Home The Book Dr Articles Products Message Boards Journal Articles Search Our Surveys Surgery ESWT Dr Messages Find Good Drs video

For Dr. Ed

Posted by Sharon W on 5/06/03 at 14:08 (117923)

Dr. Ed,

This is in reply to your comment on my post about nutritional neuropathies; the thread fell off the page, so I'm re-posting my response to you.

You made a very important point :D and it bears repeating. You said, '...many nutritional neuropathies are due to malabsorbtion problems. It is important to measure serum levels to see if the nutrients are being absorbed.'

The thing I noticed is that the article I posted before on nutritional neuropathies didn't mention the other two tests that can show evidence of cellular uptake of Vitamin B12 - or lack of it. A peripheral neuropathy (PN) patient named Rose Fuhrman has made this issue a sort of personal crusade. She, too, exhorts anyone with PN to be sure they are tested for SERUM levels of B-12 -- but she adds: 'Many patients are damaged, even disabled while testing well into normal. Rarely, patients are deficient even when blood levels are high, because B-12 does not work in the blood; it works in the tissues. Some people can absorb B-12, but they cannot deliver it from blood to tissues.'

Rose adds, 'If the B-12 result is not clearly deficient, the patient with neurologic symptoms should have follow up tests: methylmalonic acid and homocysteine.' She suggests that those taking oral B-12 should purchase methylcobalamin, a type of B-12 that is well-absorbed by the body.

More detail on this topic can be found in the article: 'Laboratory Diagnosis of Vitamin B-12 and Folate Deficency' by Christopher F. Snow, Archives of Internal Medicine, June 28, 1999 v159 i12 pl289.' Dr. Snow's article is available from the site of the American Medical Association: http://www.ama-assn.org (-- so presumably, any MD could get it for you quite easily).

Sharon
:)

Re: For Dr. Ed

Ed Davis, DPM on 5/06/03 at 17:40 (117940)

Sharon:
I am not aware of tissue assays being done to look for B12 levels on a cellular level. There is no compelling reason to believe that once B12 or folic acid is in the bloodstream, that cells have difficulty with uptake. On the other hand I have plenty of anectodal evidence of patients with PN of various types getting significant relief with B12 shots (very inexpensive) given by old timers. That practice is scorned but I am suspicious that there is far more than a placebo effect involved.

Absorbtion of B12 requires the presence of intrinsic factor in the stomach as well as adequate levels of stomach acidity (hydrochloric acid). Some hypothesize that low levels of stomach acidity are a bigger problem than expected. Incomplete digestion due to insufficient acidity, delays digestion and thus leads to indigestion, heartburn and GERD (gastroesophageal reflux disease). Those entities are usually treated via drugs like Tagamet, Pepcid which decrease acid production. I have actually tested this hypothesis on myself as I have GERD. If I take Betaine HCl with dinner, I have no symptoms of GERD at night and require no drugs before bedtime. Of course, I am a sample size of one.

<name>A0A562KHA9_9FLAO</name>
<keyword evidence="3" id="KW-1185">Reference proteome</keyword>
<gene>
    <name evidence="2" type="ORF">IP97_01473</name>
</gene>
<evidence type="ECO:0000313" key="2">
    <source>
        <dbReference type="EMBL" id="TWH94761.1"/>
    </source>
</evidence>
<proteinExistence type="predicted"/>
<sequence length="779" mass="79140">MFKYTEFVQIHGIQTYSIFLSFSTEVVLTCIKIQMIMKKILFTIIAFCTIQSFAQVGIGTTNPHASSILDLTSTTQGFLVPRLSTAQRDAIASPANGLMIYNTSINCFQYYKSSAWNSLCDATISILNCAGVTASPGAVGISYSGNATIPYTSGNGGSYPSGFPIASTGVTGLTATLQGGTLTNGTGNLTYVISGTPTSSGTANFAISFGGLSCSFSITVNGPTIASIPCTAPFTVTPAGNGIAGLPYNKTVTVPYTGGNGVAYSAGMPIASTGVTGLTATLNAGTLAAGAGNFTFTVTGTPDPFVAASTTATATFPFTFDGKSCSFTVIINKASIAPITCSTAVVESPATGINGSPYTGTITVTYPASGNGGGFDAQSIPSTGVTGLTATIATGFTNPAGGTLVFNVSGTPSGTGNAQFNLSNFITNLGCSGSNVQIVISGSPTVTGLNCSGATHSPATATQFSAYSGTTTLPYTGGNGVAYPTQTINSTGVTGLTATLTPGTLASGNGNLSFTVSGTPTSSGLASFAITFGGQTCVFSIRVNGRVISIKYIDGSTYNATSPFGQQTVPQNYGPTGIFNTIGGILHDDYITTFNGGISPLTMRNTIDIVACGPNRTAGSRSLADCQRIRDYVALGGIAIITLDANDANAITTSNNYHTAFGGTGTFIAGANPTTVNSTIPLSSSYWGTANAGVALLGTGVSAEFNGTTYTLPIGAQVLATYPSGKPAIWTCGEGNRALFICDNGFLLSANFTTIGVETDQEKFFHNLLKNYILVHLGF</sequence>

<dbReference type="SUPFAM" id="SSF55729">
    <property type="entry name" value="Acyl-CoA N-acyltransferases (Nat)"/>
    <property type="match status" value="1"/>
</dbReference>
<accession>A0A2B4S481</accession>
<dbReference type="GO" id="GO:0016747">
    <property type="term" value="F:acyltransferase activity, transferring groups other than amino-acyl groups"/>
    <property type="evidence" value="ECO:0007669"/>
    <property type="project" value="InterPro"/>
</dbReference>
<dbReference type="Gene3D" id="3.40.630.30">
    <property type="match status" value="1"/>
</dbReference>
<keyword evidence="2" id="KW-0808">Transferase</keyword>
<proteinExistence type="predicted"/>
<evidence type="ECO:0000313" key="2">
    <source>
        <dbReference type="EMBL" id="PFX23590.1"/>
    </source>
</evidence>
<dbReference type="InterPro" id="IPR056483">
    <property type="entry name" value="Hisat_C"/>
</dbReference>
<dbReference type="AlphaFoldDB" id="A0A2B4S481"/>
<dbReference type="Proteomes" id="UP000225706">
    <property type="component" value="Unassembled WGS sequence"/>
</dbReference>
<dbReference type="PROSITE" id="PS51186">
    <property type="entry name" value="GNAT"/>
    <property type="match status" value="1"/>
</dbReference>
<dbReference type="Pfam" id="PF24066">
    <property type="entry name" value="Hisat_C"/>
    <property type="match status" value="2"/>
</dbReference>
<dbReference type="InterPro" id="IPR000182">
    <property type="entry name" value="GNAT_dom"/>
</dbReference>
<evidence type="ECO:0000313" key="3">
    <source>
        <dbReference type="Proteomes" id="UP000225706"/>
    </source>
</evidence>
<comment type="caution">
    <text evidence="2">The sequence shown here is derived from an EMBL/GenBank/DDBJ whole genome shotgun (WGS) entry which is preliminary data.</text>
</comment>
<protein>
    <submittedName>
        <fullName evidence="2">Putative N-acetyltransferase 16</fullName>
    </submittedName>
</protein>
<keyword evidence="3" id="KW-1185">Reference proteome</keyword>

I recall some posts on this site in which a patient was treated surgically for TTS and PN, only to discover a deficiency state which led to her cure. That patient was deficient in a B vitamin other than B12 and folic acid.

One possibility is that blood tests only measure serum levels at a specific time so if there are significant fluctuations, that will not be caught.
Ed

Re: For Dr. Ed

Sharon W on 5/07/03 at 09:46 (118008)

Dr. Ed,

I can tell you that homosysteine levels indicate absorption of methylcobalamin, the more neurologically active form of B12. Homosysteine and methylmalonic acid (MMA) are both metabolites of vitamin B-12.

However, I've been unable to get Dr. Christopher F. Snow's article (so far), and the abstract is very brief -- it doesn't contain the info in question.

I did find a couple of sites REVIEWING Dr. Snow's article that mention these other tests (and I have included some excerpts):

Sharon

--------------------------

http://www.rondellen.net/evaluation1_eng.htm

Prof Nils Tryding, Box 57, 296 21 Åhus
(email removed)

'Recently, the laboratory diagnosis of deficiency states of vitamin B12 and folate appeared simple. The increase of information and knowledge have problemized routine diagnostic concepts'

'Christopher F. Snow addressed the above-mentioned problems i a recent review (1). The author analyzed 59 scientific papers on the topic... Many drugs interfere with cobalamin and folate metabolism, a memento to the observant clinician.'

'The main part of the Snow paper (1) reviewed routine laboratory investigations for suspected vitamin B12 and folate deficiency. For every test, causes of fluctuations and misinterpretations are elucidated. In particular, the Schilling test is subject to many restrictions and limitations. Consequently, the test is about to vanish from clinical routine.'

'The weak points of serum cobalamins are widely recognized by now. In contrast, corresponding restrictions and limitations of folate determinations are not widely acknowledged. The folate level of serum is influenced by temporary dietary restrictions, alcohol intake, and hemolysis in the sample. The serum level of folate reflects dietary habits of the last day or week. The folate level of the erythrocytes is more stable from a biological point of view. The technique of analysis is, however, subject to debate.'

'The metabolites methyl malonate (MMA) and homocysteine have improved routine investigation of suspected deficiency of vitamin B12 and folate.'

'Treatment with vitamin B12, folate and pyridoxine usually lowers MMA and homocysteine in in groups of patients and in individual patients.'

-------------------------